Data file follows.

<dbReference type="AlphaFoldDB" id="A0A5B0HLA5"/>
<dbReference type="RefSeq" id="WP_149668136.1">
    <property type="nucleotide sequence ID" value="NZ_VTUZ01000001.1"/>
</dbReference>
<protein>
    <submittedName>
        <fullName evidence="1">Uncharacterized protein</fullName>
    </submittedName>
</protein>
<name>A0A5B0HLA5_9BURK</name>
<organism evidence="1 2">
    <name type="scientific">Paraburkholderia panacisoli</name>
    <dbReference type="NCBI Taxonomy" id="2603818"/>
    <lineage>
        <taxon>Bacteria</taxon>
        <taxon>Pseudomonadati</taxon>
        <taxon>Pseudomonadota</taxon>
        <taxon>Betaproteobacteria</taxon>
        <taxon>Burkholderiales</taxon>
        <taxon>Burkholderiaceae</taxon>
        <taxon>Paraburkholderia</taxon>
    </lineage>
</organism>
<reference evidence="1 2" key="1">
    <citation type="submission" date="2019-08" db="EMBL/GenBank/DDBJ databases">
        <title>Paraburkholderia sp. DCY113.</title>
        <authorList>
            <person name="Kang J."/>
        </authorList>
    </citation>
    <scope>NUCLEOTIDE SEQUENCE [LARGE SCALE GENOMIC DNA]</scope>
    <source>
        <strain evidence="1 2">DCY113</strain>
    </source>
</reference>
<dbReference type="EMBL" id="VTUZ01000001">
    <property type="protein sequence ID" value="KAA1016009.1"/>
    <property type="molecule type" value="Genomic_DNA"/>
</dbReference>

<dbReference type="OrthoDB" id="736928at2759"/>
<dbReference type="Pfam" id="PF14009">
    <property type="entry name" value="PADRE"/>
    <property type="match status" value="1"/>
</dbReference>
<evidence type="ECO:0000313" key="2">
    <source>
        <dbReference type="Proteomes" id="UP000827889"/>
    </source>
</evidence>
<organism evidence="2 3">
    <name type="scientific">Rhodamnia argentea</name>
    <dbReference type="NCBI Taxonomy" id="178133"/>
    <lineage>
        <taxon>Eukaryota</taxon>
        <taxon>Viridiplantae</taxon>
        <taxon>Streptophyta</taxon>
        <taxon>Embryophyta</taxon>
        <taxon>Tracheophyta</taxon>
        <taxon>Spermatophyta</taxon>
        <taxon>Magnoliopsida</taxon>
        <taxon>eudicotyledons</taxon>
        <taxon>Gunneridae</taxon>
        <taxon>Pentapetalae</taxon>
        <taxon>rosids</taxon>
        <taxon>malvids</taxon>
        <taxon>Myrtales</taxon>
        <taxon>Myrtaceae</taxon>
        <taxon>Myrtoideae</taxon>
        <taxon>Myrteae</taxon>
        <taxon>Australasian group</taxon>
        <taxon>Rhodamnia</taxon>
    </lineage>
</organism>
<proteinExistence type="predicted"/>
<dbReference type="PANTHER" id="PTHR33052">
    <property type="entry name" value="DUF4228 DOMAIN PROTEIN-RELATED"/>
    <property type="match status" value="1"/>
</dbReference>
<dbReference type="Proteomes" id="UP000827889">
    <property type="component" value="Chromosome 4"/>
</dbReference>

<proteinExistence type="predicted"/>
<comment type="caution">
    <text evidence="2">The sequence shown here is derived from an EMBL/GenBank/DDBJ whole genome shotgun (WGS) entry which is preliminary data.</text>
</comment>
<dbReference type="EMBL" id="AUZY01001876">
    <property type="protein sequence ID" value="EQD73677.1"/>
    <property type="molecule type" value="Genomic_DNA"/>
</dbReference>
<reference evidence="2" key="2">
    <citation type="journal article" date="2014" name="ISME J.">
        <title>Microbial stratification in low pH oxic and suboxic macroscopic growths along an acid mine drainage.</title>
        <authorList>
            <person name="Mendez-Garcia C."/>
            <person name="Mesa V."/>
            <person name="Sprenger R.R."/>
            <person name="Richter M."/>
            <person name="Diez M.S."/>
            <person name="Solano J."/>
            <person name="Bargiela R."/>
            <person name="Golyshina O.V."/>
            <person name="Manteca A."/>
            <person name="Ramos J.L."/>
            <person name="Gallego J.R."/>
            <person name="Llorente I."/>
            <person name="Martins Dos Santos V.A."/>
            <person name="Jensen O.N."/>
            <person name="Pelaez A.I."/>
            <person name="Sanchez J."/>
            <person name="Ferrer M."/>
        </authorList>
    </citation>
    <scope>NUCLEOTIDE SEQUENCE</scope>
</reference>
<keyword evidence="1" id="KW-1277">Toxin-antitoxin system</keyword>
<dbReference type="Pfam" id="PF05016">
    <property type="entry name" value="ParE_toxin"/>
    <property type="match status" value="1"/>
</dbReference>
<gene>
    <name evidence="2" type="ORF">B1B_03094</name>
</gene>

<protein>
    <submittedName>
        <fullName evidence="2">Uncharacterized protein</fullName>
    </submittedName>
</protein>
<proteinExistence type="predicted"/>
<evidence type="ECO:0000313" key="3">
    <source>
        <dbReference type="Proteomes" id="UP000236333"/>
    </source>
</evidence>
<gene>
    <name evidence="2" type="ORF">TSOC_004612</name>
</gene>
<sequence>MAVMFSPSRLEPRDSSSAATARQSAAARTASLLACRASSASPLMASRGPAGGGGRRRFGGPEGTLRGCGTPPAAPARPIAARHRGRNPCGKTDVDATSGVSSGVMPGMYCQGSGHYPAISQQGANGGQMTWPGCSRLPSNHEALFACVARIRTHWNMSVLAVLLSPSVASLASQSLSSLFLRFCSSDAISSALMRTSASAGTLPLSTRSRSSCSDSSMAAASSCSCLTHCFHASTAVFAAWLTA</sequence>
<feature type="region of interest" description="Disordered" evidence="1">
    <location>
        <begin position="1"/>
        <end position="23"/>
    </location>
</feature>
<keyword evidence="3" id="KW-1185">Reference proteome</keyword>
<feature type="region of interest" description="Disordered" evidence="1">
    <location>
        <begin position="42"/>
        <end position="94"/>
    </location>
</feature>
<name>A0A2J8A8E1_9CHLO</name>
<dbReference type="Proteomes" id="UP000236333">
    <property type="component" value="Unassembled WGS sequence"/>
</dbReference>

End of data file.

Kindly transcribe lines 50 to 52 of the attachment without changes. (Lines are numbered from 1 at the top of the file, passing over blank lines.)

<organism evidence="2 3">
    <name type="scientific">Rhodamnia argentea</name>
    <dbReference type="NCBI Taxonomy" id="178133"/>